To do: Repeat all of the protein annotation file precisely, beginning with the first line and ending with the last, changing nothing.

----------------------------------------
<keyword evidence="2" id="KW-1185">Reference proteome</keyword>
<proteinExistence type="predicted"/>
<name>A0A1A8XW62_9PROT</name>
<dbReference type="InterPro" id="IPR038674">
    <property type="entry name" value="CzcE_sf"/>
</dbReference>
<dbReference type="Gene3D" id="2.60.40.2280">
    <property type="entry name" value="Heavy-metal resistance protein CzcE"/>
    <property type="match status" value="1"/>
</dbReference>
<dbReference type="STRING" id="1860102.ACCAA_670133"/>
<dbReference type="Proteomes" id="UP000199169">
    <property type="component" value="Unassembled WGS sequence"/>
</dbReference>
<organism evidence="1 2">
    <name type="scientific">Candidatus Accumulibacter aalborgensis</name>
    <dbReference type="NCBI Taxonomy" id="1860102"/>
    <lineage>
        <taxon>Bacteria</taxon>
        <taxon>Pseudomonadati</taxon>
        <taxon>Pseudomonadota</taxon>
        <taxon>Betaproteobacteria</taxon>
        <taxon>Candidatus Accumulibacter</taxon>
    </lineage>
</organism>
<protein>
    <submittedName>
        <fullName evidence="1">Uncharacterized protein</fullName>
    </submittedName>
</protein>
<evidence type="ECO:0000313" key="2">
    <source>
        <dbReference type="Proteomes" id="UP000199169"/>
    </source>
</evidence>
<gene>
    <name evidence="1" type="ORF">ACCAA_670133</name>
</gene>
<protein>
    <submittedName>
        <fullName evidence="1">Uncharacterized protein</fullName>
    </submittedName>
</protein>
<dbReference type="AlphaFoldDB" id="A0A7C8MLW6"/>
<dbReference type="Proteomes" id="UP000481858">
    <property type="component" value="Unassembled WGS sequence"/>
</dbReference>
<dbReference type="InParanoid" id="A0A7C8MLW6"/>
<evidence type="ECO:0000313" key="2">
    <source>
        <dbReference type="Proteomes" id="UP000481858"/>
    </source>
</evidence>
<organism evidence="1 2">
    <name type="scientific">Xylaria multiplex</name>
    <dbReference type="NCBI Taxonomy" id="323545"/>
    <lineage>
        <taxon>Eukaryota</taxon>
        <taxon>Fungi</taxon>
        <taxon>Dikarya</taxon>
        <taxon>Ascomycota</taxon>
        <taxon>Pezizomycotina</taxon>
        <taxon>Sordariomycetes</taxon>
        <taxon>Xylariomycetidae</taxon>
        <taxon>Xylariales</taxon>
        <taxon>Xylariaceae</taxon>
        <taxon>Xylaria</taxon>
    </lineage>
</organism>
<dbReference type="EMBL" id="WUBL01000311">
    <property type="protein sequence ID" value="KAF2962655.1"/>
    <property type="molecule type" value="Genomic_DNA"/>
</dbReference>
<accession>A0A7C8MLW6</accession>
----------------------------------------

<keyword evidence="2" id="KW-1185">Reference proteome</keyword>
<proteinExistence type="predicted"/>
<name>A0A1A8XW62_9PROT</name>
<dbReference type="InterPro" id="IPR038674">
    <property type="entry name" value="CzcE_sf"/>
</dbReference>
<dbReference type="Gene3D" id="2.60.40.2280">
    <property type="entry name" value="Heavy-metal resistance protein CzcE"/>
    <property type="match status" value="1"/>
</dbReference>
<dbReference type="STRING" id="1860102.ACCAA_670133"/>
<dbReference type="Proteomes" id="UP000199169">
    <property type="component" value="Unassembled WGS sequence"/>
</dbReference>
<organism evidence="1 2">
    <name type="scientific">Candidatus Accumulibacter aalborgensis</name>
    <dbReference type="NCBI Taxonomy" id="1860102"/>
    <lineage>
        <taxon>Bacteria</taxon>
        <taxon>Pseudomonadati</taxon>
        <taxon>Pseudomonadota</taxon>
        <taxon>Betaproteobacteria</taxon>
        <taxon>Candidatus Accumulibacter</taxon>
    </lineage>
</organism>
<protein>
    <submittedName>
        <fullName evidence="1">Uncharacterized protein</fullName>
    </submittedName>
</protein>
<evidence type="ECO:0000313" key="2">
    <source>
        <dbReference type="Proteomes" id="UP000199169"/>
    </source>
</evidence>
<gene>
    <name evidence="1" type="ORF">ACCAA_670133</name>
</gene>
<protein>
    <submittedName>
        <fullName evidence="1">Uncharacterized protein</fullName>
    </submittedName>
</protein>
<dbReference type="AlphaFoldDB" id="A0A7C8MLW6"/>
<dbReference type="Proteomes" id="UP000481858">
    <property type="component" value="Unassembled WGS sequence"/>
</dbReference>
<dbReference type="InParanoid" id="A0A7C8MLW6"/>
<evidence type="ECO:0000313" key="2">
    <source>
        <dbReference type="Proteomes" id="UP000481858"/>
    </source>
</evidence>
<organism evidence="1 2">
    <name type="scientific">Xylaria multiplex</name>
    <dbReference type="NCBI Taxonomy" id="323545"/>
    <lineage>
        <taxon>Eukaryota</taxon>
        <taxon>Fungi</taxon>
        <taxon>Dikarya</taxon>
        <taxon>Ascomycota</taxon>
        <taxon>Pezizomycotina</taxon>
        <taxon>Sordariomycetes</taxon>
        <taxon>Xylariomycetidae</taxon>
        <taxon>Xylariales</taxon>
        <taxon>Xylariaceae</taxon>
        <taxon>Xylaria</taxon>
    </lineage>
</organism>
<dbReference type="EMBL" id="WUBL01000311">
    <property type="protein sequence ID" value="KAF2962655.1"/>
    <property type="molecule type" value="Genomic_DNA"/>
</dbReference>
<accession>A0A7C8MLW6</accession>